Hohenzollernmodell 1660-1670 Scale 1/21

Olympic1911

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Your shrouds are looking very realistic......would be interesting to see, how you do it and which kind of material you use.....
BTW: your carving is looking great
Thanks Uwe,

The mainmast shrouds were made by a friend in Bavaria (Alexander from the German Forum), they are 4mm in Diameter:



I worm and serve them myself:







Here are the items required for tarring:



The White bucket to the left contains the tar, the can in the centre Turpentine oil(NOT to be confused with Terpentin-Ersatz as it is completely different) which is used for diluting the tar, the small bottle to the right is the siccative, a drying agent.

This is after the first layer was applied:



Hopefully in a few months the shrouds will be dry. :)

Regards
Peter
 

Olympic1911

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Thanks everyone for your comment and likes! :) Over the Christmas Holidays I decided to tackle the quarter galleries yet again. This is the third attempt the other two, last year and the year before, failed abysmally. Anyway, in March I experimented with the counter strips, got these out again during the Holidays and after checking, noticed that I could actually use them.



Here are the plans that I have:





The side view doesn't look all that bad, apart from the false windows being too large. But the sectional view is fundamentally incorrect. The side-walls of the quarter galleries shouldn't be completely vertical, they actually followed the hull's tumblehome.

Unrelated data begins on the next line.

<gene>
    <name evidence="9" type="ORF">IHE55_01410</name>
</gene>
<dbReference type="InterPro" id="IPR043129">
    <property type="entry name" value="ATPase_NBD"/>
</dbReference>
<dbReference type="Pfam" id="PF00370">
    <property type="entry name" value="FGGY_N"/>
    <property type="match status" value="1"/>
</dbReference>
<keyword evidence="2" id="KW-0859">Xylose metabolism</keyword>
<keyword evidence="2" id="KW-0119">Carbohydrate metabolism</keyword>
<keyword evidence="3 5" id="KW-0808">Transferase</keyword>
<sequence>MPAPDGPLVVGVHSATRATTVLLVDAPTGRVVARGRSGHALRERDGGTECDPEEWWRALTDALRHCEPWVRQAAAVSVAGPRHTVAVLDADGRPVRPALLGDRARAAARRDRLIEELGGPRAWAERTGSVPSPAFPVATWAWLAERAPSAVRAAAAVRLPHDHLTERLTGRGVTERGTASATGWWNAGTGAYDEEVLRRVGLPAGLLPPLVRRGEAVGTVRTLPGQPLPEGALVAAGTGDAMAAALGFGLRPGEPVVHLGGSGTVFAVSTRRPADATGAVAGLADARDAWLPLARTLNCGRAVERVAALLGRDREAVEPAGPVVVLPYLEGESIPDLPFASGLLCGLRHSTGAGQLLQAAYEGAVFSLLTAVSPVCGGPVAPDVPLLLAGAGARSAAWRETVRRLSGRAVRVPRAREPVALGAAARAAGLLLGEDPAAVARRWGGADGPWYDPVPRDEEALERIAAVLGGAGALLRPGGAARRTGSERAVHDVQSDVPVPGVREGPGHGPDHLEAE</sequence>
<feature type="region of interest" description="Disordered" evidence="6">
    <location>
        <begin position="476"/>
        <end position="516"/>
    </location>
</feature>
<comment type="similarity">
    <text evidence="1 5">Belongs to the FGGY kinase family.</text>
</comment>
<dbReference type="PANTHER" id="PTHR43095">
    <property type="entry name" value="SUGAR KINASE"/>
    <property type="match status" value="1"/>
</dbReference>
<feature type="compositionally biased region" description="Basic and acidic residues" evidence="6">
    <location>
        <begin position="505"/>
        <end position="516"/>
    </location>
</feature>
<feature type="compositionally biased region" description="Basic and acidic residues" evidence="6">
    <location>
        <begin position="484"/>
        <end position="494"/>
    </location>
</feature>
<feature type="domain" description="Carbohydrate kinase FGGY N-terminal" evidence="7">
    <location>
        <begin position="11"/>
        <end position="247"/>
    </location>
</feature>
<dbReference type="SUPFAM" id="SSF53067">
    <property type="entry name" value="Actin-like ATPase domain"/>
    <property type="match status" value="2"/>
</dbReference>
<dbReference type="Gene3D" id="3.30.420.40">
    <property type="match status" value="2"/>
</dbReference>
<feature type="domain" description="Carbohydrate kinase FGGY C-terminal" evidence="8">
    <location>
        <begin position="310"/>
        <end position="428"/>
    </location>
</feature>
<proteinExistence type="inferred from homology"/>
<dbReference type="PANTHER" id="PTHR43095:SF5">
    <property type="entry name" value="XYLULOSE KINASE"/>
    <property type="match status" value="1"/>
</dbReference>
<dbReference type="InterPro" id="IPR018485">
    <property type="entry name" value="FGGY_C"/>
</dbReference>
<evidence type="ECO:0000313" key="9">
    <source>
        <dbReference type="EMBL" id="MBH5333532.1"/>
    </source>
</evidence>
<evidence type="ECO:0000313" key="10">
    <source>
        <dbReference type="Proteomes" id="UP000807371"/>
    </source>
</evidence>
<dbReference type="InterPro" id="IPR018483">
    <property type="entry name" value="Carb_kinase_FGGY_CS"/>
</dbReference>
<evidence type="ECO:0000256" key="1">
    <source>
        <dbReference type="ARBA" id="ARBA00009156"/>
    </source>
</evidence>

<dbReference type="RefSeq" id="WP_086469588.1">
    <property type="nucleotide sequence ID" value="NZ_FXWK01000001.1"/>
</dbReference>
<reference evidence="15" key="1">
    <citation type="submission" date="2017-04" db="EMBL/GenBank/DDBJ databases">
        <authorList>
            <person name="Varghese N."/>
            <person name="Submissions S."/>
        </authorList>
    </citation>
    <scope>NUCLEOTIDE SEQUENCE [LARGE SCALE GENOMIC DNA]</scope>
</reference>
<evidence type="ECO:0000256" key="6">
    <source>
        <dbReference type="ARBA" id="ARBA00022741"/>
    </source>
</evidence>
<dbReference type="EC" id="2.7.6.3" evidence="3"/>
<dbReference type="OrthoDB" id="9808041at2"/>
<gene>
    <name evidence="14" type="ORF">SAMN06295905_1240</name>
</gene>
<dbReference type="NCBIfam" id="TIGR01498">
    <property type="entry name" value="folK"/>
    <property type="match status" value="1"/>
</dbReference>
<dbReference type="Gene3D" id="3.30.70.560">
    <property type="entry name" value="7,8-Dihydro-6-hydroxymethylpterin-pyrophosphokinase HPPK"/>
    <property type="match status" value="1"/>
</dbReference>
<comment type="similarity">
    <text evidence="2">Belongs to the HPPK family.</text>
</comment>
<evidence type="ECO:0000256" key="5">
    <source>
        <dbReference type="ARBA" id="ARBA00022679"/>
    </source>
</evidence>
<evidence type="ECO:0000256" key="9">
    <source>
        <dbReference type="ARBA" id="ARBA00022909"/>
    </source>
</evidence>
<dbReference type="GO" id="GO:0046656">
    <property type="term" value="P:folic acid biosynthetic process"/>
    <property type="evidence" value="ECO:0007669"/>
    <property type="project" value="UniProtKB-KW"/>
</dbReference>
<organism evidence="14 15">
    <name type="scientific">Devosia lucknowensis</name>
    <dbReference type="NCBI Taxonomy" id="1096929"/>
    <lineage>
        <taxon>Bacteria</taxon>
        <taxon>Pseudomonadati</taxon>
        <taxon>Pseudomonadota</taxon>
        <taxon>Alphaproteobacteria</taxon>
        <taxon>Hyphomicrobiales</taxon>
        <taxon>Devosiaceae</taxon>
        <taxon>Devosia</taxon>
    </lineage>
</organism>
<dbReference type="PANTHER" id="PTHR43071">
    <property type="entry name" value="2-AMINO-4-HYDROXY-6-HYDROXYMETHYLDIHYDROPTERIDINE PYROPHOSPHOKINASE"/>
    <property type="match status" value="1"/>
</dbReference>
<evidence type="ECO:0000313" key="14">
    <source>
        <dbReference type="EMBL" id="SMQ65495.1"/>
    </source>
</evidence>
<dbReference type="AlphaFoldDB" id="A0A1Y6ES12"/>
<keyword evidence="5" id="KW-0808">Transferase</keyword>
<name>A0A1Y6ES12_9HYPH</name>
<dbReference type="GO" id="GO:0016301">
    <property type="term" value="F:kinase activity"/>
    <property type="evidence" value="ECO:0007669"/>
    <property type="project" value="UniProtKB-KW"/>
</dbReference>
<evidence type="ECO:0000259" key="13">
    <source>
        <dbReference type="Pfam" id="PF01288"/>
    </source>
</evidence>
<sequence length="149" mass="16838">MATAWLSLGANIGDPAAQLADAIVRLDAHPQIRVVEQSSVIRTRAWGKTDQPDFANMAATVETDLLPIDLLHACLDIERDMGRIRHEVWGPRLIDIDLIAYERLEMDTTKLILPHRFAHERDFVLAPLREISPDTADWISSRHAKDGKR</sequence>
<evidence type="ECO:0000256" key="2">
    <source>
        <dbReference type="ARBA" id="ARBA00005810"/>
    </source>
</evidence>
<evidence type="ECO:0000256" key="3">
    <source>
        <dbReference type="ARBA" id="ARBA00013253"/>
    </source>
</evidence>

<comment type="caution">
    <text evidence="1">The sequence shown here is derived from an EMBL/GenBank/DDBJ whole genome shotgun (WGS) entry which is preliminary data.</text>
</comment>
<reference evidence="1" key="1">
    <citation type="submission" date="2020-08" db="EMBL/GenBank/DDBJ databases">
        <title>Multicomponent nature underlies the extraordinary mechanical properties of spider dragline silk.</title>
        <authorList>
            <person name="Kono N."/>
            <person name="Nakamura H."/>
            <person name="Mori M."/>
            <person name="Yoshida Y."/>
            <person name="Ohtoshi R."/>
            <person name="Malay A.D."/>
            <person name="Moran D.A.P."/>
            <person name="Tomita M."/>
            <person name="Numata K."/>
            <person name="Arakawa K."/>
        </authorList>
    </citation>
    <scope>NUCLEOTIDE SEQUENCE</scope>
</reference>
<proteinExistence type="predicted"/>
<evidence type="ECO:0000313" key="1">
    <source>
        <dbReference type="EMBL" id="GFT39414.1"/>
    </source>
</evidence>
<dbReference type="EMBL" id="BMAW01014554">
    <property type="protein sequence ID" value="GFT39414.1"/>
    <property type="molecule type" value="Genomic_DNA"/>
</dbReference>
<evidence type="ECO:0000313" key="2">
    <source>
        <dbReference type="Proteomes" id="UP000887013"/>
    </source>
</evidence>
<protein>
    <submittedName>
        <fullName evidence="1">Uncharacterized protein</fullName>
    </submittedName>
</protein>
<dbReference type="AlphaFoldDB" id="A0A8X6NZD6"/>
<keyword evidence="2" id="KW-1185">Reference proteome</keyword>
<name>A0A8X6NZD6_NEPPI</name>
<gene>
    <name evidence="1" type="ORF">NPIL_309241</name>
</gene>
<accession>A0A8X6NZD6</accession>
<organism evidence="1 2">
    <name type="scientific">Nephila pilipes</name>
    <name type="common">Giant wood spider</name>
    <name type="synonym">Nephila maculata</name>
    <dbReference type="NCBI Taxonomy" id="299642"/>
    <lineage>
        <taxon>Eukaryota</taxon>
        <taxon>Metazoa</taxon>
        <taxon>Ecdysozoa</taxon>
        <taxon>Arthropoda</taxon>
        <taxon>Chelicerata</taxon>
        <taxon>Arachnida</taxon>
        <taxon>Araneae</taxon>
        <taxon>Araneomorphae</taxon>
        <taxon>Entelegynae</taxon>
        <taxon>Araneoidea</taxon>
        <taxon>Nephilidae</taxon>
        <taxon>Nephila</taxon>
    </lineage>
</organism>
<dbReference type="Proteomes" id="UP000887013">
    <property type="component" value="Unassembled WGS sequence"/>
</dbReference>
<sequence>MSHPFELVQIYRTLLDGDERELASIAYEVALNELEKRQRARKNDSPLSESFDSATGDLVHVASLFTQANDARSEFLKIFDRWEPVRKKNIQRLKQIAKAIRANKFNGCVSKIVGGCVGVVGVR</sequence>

I built up the shape using card templates:



And then used the templates to produce the wooden framing inside the Gallery. Here's the complete framing of the port quarter gallery:



The roof was then built up using thin wooden strips:



The nearly completed port-side quarter gallery after the roof had received the first layer of paint:



After the numerous attemts in cutting out and shaping the counter strips, I became a real pro! :). I did the two for the starboard side yesterday and they turned out beautifully:



The card templates here are the same that were used for the port-side gallery.

The stern of my Hohenzollernmodel replica gradually taking shape:



Regards
Peter
 

Olympic1911

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Thanks Uwe and the others for your likes! :)

There have been heated debates on the German Forum about taking measurements from photographs. One user even went as far as saying that photographs are completely useless for modelmakers. My experience has shown it can be done, provided the photo lends itself for measurement taking, that means it has to be a plan view. There will always be a minimum of distortion towards the edges as every photograph is a perspective view. Obviously the measurements taken cannot be accurate to the fraction of an Inch but they will give me some sort of hint as to the dimensions of things. What I do is I import the Image into my CAD-drawing Programme.



The Picture has to be scaled up full size. In this instance the windows helped which have already been made so I took their dimesions the scale up the Image. Then I draw a grid over the Image at 10/10mm. Using this grid, which I have also drawn onto cardboard sheet I can transfer the piece required onto the cardboard square by square.



Here the Card template is being test fitted to the Stern.



It fits perfectly!



Regards
Peter